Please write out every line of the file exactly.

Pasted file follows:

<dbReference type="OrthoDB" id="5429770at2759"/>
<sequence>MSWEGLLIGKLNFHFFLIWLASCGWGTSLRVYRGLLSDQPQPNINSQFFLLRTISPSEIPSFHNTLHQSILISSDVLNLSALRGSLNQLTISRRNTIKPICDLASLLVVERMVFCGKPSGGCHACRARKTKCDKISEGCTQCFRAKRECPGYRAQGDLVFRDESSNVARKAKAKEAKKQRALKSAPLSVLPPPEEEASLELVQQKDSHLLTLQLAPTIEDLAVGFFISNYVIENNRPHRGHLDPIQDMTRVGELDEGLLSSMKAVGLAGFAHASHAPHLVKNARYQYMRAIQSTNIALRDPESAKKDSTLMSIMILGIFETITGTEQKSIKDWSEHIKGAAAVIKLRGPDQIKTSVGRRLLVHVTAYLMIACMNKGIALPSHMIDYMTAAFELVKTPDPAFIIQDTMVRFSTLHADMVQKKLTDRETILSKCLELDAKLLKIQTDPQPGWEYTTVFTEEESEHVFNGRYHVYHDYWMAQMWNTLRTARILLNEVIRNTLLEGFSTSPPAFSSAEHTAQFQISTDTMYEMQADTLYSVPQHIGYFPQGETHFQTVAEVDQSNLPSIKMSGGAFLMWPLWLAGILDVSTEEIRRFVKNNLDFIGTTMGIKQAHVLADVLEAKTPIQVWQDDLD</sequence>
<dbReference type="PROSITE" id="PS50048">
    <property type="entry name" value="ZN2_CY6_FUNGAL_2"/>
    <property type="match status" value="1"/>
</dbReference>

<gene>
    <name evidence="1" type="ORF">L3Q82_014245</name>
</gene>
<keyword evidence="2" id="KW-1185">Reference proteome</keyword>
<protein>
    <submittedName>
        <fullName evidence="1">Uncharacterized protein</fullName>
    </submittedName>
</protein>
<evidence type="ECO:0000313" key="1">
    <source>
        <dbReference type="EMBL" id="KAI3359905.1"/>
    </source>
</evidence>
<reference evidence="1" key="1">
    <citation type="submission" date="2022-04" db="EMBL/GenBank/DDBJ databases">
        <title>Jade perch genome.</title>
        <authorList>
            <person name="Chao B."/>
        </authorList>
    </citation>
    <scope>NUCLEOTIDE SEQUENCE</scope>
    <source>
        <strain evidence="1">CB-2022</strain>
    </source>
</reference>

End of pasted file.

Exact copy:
<dbReference type="OrthoDB" id="5429770at2759"/>
<sequence>MSWEGLLIGKLNFHFFLIWLASCGWGTSLRVYRGLLSDQPQPNINSQFFLLRTISPSEIPSFHNTLHQSILISSDVLNLSALRGSLNQLTISRRNTIKPICDLASLLVVERMVFCGKPSGGCHACRARKTKCDKISEGCTQCFRAKRECPGYRAQGDLVFRDESSNVARKAKAKEAKKQRALKSAPLSVLPPPEEEASLELVQQKDSHLLTLQLAPTIEDLAVGFFISNYVIENNRPHRGHLDPIQDMTRVGELDEGLLSSMKAVGLAGFAHASHAPHLVKNARYQYMRAIQSTNIALRDPESAKKDSTLMSIMILGIFETITGTEQKSIKDWSEHIKGAAAVIKLRGPDQIKTSVGRRLLVHVTAYLMIACMNKGIALPSHMIDYMTAAFELVKTPDPAFIIQDTMVRFSTLHADMVQKKLTDRETILSKCLELDAKLLKIQTDPQPGWEYTTVFTEEESEHVFNGRYHVYHDYWMAQMWNTLRTARILLNEVIRNTLLEGFSTSPPAFSSAEHTAQFQISTDTMYEMQADTLYSVPQHIGYFPQGETHFQTVAEVDQSNLPSIKMSGGAFLMWPLWLAGILDVSTEEIRRFVKNNLDFIGTTMGIKQAHVLADVLEAKTPIQVWQDDLD</sequence>
<dbReference type="PROSITE" id="PS50048">
    <property type="entry name" value="ZN2_CY6_FUNGAL_2"/>
    <property type="match status" value="1"/>
</dbReference>

<gene>
    <name evidence="1" type="ORF">L3Q82_014245</name>
</gene>
<keyword evidence="2" id="KW-1185">Reference proteome</keyword>
<protein>
    <submittedName>
        <fullName evidence="1">Uncharacterized protein</fullName>
    </submittedName>
</protein>
<evidence type="ECO:0000313" key="1">
    <source>
        <dbReference type="EMBL" id="KAI3359905.1"/>
    </source>
</evidence>
<reference evidence="1" key="1">
    <citation type="submission" date="2022-04" db="EMBL/GenBank/DDBJ databases">
        <title>Jade perch genome.</title>
        <authorList>
            <person name="Chao B."/>
        </authorList>
    </citation>
    <scope>NUCLEOTIDE SEQUENCE</scope>
    <source>
        <strain evidence="1">CB-2022</strain>
    </source>
</reference>